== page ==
Here’s service with a smile: Local couple shows up late at Smitty’s right after it opens last November. The joint’s 32 seats are taken, and even its six-stool takeout room is full. But pitmaster/owner Andrew Grett chops some pulled pork for sandwiches, throws in some free sides, and sends the couple home happy. Smitty’s is a simple, endearing, neighborhood place that serves up honest eats and homey service.
“In the South, barbecue places are part of the neighborhood, where you go to eat well and feel good,” says Grett. “That’s what I wanted to bring to Lyndhurst.” Since visiting Kentucky as a teenager, his dream has been to own his own rib shack. A Mountainside native, Grett grew up in the eateries his father owned—Auberge Swiss in Berkeley Heights and La Petite Patisserie in Springfield—and in his uncle’s butcher store in Pompton Lakes, Farmview Pork Store. After Fairleigh Dickinson and culinary school, he cooked at Zoe and Fresco in Manhattan, Huntley Tavern in Summit, and the Tewksbury Inn in Oldwick.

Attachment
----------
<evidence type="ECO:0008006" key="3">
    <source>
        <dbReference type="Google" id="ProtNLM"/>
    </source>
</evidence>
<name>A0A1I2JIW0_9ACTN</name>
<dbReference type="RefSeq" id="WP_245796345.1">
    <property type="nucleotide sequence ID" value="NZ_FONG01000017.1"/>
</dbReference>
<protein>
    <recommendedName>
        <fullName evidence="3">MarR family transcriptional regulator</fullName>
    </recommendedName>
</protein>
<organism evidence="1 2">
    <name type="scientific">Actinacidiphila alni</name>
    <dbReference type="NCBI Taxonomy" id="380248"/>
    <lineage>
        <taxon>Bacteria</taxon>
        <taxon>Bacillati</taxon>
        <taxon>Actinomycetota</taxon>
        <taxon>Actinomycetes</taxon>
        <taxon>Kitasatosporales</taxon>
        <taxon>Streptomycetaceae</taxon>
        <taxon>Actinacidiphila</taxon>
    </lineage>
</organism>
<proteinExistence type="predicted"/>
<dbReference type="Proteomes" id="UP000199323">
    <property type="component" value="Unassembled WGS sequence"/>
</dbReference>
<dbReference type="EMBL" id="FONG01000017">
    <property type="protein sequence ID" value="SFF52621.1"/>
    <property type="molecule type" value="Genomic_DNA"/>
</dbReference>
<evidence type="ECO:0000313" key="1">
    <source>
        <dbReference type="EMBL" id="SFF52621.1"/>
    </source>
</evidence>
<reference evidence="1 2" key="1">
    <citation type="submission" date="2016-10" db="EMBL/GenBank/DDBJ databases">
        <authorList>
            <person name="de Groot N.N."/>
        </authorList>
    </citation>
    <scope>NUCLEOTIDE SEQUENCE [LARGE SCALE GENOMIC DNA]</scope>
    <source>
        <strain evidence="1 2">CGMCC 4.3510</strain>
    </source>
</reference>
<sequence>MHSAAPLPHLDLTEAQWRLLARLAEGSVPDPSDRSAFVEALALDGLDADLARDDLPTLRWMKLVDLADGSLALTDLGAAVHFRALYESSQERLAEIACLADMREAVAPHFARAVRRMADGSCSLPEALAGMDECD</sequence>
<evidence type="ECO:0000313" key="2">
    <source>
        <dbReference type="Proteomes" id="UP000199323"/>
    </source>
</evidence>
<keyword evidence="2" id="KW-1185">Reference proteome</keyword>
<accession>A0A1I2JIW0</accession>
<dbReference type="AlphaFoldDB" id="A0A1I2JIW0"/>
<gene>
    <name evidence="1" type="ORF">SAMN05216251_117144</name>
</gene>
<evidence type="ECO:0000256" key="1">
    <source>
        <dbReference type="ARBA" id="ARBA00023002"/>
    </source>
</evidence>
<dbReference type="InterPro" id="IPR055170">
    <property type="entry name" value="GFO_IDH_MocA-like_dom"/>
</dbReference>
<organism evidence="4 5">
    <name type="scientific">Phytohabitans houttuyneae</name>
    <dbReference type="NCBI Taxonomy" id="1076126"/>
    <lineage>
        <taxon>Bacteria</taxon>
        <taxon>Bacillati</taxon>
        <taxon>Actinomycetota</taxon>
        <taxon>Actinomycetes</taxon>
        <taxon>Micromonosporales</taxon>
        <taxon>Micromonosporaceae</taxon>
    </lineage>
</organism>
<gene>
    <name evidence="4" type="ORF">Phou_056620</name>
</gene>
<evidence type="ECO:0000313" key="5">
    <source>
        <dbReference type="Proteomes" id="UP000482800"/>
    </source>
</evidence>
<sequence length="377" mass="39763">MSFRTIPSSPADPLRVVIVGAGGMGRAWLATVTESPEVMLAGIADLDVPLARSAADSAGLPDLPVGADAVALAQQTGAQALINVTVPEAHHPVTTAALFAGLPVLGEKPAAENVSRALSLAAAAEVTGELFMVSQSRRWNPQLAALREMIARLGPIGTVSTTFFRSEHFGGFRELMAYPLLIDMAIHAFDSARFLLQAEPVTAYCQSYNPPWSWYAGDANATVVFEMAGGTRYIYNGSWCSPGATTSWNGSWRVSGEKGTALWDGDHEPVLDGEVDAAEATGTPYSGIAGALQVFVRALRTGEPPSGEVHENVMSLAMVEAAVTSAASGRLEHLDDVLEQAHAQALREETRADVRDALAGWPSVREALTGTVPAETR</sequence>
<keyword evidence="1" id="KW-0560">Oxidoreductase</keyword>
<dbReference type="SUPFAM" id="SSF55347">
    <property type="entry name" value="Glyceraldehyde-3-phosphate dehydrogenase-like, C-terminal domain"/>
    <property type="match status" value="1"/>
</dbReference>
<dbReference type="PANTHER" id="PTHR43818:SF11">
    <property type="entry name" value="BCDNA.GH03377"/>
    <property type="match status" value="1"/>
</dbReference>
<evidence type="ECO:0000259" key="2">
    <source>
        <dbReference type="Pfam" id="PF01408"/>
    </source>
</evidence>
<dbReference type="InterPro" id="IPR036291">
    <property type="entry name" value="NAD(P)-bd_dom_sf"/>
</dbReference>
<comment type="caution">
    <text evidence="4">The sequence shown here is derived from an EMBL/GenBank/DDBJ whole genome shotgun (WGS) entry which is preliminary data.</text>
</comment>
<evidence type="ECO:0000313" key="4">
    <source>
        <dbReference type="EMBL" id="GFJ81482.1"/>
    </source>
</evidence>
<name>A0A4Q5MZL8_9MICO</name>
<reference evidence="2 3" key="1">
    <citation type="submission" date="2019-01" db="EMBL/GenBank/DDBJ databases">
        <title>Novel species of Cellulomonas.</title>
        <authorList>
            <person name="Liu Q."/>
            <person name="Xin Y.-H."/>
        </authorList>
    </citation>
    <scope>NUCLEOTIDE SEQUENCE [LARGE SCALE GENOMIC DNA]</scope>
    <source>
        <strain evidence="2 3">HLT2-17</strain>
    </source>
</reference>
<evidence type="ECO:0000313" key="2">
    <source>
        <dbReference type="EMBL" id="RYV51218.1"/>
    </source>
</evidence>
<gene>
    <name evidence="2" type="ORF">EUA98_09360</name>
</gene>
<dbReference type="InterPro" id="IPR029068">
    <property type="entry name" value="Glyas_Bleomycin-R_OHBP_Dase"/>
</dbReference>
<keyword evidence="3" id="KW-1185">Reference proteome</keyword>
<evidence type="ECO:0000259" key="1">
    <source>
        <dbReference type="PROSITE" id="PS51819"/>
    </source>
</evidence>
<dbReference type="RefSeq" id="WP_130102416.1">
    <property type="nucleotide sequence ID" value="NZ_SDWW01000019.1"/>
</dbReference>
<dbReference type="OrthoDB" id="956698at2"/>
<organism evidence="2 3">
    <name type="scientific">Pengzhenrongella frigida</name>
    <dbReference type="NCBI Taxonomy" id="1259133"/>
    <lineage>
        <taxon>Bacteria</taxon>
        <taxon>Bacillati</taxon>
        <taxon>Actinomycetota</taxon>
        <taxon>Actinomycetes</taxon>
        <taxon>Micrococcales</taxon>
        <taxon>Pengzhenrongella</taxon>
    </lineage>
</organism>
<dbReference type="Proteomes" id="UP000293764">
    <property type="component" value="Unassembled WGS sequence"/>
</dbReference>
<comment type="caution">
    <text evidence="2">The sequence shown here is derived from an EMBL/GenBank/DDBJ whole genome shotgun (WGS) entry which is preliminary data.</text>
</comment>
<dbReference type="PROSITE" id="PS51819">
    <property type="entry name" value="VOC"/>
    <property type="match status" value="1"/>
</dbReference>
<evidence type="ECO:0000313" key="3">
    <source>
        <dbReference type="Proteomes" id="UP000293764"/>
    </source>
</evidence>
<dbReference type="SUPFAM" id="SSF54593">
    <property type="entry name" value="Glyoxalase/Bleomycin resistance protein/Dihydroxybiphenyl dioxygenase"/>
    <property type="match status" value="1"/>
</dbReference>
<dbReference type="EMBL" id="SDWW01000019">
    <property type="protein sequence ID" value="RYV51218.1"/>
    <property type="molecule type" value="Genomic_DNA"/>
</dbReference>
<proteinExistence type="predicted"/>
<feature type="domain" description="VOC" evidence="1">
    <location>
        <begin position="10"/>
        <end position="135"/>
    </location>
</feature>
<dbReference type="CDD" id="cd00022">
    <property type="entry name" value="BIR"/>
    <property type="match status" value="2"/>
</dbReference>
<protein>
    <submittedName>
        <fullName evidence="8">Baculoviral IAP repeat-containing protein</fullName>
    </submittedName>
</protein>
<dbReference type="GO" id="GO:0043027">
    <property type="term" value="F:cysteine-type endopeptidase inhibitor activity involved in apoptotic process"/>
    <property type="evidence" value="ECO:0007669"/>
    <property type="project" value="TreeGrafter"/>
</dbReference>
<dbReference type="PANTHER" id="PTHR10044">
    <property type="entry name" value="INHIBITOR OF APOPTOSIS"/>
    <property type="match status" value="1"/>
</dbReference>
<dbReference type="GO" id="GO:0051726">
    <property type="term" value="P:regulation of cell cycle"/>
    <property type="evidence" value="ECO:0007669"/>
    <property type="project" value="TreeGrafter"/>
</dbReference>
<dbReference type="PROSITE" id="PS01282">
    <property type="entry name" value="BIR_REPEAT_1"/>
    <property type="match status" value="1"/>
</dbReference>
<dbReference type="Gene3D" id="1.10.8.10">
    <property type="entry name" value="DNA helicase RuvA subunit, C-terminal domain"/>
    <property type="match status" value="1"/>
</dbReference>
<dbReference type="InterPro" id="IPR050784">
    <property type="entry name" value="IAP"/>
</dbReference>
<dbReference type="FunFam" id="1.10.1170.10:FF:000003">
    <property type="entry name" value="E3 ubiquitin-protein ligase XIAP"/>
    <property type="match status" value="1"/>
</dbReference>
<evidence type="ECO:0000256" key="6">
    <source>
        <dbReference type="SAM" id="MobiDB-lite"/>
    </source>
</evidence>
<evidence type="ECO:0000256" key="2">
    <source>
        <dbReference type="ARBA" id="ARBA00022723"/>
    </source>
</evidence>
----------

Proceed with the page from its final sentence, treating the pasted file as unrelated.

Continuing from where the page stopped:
“Barbecue was the best food I’d ever tasted,” he says. “I started experimenting with a smoker at home and at work.” In Smitty’s galley kitchen, he produces spice-rubbed, hickory-smoked St. Louis ribs, Carolina-style pulled pork shoulder, Texas mesquite-smoked beef brisket, and Kentucky-inspired applewood-smoked chicken. The ribs are a bit chewy, but the chicken and brisket are moist and tasty. And the pulled pork, so tender it just falls off the bone, is a standout.
Worthy sides include Grett’s hand-cut, house-made sweet potato fries and mini-loaves of corn bread: his tortilla-wrapped pulled pork quesadillas make terrific takeout. The chef says that diners, particularly young ones, love his mac and cheese—shells in a goo the color and texture of Velveeta. The chef swears it’s made with cheddar and Monterey Jack. Smitty’s comes across as so warm and earnest, I reckon he’s on the level.